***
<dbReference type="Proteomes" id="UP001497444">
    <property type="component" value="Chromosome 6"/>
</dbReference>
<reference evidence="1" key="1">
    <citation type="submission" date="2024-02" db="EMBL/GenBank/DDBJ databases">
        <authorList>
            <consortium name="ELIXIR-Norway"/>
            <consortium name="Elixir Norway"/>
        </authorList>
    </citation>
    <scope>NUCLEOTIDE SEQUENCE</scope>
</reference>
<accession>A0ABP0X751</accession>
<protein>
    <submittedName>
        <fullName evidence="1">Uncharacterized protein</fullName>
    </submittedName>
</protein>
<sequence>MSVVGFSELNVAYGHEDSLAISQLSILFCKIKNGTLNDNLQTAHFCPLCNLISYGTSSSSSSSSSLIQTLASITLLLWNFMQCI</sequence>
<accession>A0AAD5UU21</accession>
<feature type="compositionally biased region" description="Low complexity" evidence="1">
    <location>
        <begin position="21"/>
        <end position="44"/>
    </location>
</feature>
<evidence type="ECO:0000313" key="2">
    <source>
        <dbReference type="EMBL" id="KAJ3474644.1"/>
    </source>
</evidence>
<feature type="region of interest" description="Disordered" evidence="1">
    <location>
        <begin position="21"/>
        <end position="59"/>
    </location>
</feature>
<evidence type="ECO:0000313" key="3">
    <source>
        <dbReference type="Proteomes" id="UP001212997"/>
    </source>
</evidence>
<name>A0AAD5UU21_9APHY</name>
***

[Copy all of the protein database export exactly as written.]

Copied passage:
<dbReference type="Proteomes" id="UP001497444">
    <property type="component" value="Chromosome 6"/>
</dbReference>
<reference evidence="1" key="1">
    <citation type="submission" date="2024-02" db="EMBL/GenBank/DDBJ databases">
        <authorList>
            <consortium name="ELIXIR-Norway"/>
            <consortium name="Elixir Norway"/>
        </authorList>
    </citation>
    <scope>NUCLEOTIDE SEQUENCE</scope>
</reference>
<accession>A0ABP0X751</accession>
<protein>
    <submittedName>
        <fullName evidence="1">Uncharacterized protein</fullName>
    </submittedName>
</protein>
<sequence>MSVVGFSELNVAYGHEDSLAISQLSILFCKIKNGTLNDNLQTAHFCPLCNLISYGTSSSSSSSSSLIQTLASITLLLWNFMQCI</sequence>
<accession>A0AAD5UU21</accession>
<feature type="compositionally biased region" description="Low complexity" evidence="1">
    <location>
        <begin position="21"/>
        <end position="44"/>
    </location>
</feature>
<evidence type="ECO:0000313" key="2">
    <source>
        <dbReference type="EMBL" id="KAJ3474644.1"/>
    </source>
</evidence>
<feature type="region of interest" description="Disordered" evidence="1">
    <location>
        <begin position="21"/>
        <end position="59"/>
    </location>
</feature>
<evidence type="ECO:0000313" key="3">
    <source>
        <dbReference type="Proteomes" id="UP001212997"/>
    </source>
</evidence>
<name>A0AAD5UU21_9APHY</name>